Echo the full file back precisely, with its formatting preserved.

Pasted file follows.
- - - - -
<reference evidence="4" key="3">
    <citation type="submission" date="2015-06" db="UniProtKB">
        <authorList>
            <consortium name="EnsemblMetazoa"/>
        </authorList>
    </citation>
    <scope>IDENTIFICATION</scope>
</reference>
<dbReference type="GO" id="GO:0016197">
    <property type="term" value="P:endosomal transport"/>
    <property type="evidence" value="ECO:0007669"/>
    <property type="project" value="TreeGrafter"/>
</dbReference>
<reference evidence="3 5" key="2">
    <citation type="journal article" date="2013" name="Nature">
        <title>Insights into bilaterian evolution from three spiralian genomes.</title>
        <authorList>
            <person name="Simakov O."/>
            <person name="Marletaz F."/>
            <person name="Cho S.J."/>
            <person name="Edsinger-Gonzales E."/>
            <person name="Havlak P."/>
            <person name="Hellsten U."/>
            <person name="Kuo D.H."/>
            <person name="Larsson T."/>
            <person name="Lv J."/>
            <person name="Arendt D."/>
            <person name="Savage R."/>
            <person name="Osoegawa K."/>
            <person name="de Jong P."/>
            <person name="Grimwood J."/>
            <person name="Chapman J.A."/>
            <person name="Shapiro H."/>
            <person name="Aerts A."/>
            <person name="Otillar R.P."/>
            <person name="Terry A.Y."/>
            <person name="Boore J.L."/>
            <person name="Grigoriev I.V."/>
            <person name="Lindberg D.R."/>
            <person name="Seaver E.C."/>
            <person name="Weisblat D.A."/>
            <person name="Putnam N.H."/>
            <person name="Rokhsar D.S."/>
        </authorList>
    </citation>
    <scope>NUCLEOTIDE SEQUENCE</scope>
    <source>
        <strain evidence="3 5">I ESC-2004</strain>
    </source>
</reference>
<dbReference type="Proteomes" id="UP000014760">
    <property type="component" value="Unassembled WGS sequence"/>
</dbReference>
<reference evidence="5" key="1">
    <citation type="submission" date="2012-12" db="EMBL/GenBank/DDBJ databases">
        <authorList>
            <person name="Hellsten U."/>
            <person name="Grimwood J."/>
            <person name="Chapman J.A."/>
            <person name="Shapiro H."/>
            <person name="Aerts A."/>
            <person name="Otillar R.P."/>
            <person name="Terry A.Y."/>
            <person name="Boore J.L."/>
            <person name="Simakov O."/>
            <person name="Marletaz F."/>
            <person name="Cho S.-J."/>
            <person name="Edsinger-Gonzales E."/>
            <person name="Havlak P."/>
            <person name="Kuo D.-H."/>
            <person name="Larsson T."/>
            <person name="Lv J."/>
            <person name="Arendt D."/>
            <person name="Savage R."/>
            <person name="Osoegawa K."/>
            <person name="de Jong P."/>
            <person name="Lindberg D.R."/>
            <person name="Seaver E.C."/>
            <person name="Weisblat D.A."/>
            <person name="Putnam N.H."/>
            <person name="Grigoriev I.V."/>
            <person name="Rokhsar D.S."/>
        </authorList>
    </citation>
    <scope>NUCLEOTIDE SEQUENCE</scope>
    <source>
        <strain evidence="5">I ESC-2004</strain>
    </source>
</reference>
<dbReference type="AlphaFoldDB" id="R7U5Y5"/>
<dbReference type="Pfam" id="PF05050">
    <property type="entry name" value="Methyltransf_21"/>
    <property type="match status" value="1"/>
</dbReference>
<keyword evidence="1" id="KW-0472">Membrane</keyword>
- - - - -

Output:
<reference evidence="4" key="3">
    <citation type="submission" date="2015-06" db="UniProtKB">
        <authorList>
            <consortium name="EnsemblMetazoa"/>
        </authorList>
    </citation>
    <scope>IDENTIFICATION</scope>
</reference>
<dbReference type="GO" id="GO:0016197">
    <property type="term" value="P:endosomal transport"/>
    <property type="evidence" value="ECO:0007669"/>
    <property type="project" value="TreeGrafter"/>
</dbReference>
<reference evidence="3 5" key="2">
    <citation type="journal article" date="2013" name="Nature">
        <title>Insights into bilaterian evolution from three spiralian genomes.</title>
        <authorList>
            <person name="Simakov O."/>
            <person name="Marletaz F."/>
            <person name="Cho S.J."/>
            <person name="Edsinger-Gonzales E."/>
            <person name="Havlak P."/>
            <person name="Hellsten U."/>
            <person name="Kuo D.H."/>
            <person name="Larsson T."/>
            <person name="Lv J."/>
            <person name="Arendt D."/>
            <person name="Savage R."/>
            <person name="Osoegawa K."/>
            <person name="de Jong P."/>
            <person name="Grimwood J."/>
            <person name="Chapman J.A."/>
            <person name="Shapiro H."/>
            <person name="Aerts A."/>
            <person name="Otillar R.P."/>
            <person name="Terry A.Y."/>
            <person name="Boore J.L."/>
            <person name="Grigoriev I.V."/>
            <person name="Lindberg D.R."/>
            <person name="Seaver E.C."/>
            <person name="Weisblat D.A."/>
            <person name="Putnam N.H."/>
            <person name="Rokhsar D.S."/>
        </authorList>
    </citation>
    <scope>NUCLEOTIDE SEQUENCE</scope>
    <source>
        <strain evidence="3 5">I ESC-2004</strain>
    </source>
</reference>
<dbReference type="Proteomes" id="UP000014760">
    <property type="component" value="Unassembled WGS sequence"/>
</dbReference>
<reference evidence="5" key="1">
    <citation type="submission" date="2012-12" db="EMBL/GenBank/DDBJ databases">
        <authorList>
            <person name="Hellsten U."/>
            <person name="Grimwood J."/>
            <person name="Chapman J.A."/>
            <person name="Shapiro H."/>
            <person name="Aerts A."/>
            <person name="Otillar R.P."/>
            <person name="Terry A.Y."/>
            <person name="Boore J.L."/>
            <person name="Simakov O."/>
            <person name="Marletaz F."/>
            <person name="Cho S.-J."/>
            <person name="Edsinger-Gonzales E."/>
            <person name="Havlak P."/>
            <person name="Kuo D.-H."/>
            <person name="Larsson T."/>
            <person name="Lv J."/>
            <person name="Arendt D."/>
            <person name="Savage R."/>
            <person name="Osoegawa K."/>
            <person name="de Jong P."/>
            <person name="Lindberg D.R."/>
            <person name="Seaver E.C."/>
            <person name="Weisblat D.A."/>
            <person name="Putnam N.H."/>
            <person name="Grigoriev I.V."/>
            <person name="Rokhsar D.S."/>
        </authorList>
    </citation>
    <scope>NUCLEOTIDE SEQUENCE</scope>
    <source>
        <strain evidence="5">I ESC-2004</strain>
    </source>
</reference>
<dbReference type="AlphaFoldDB" id="R7U5Y5"/>
<dbReference type="Pfam" id="PF05050">
    <property type="entry name" value="Methyltransf_21"/>
    <property type="match status" value="1"/>
</dbReference>
<keyword evidence="1" id="KW-0472">Membrane</keyword>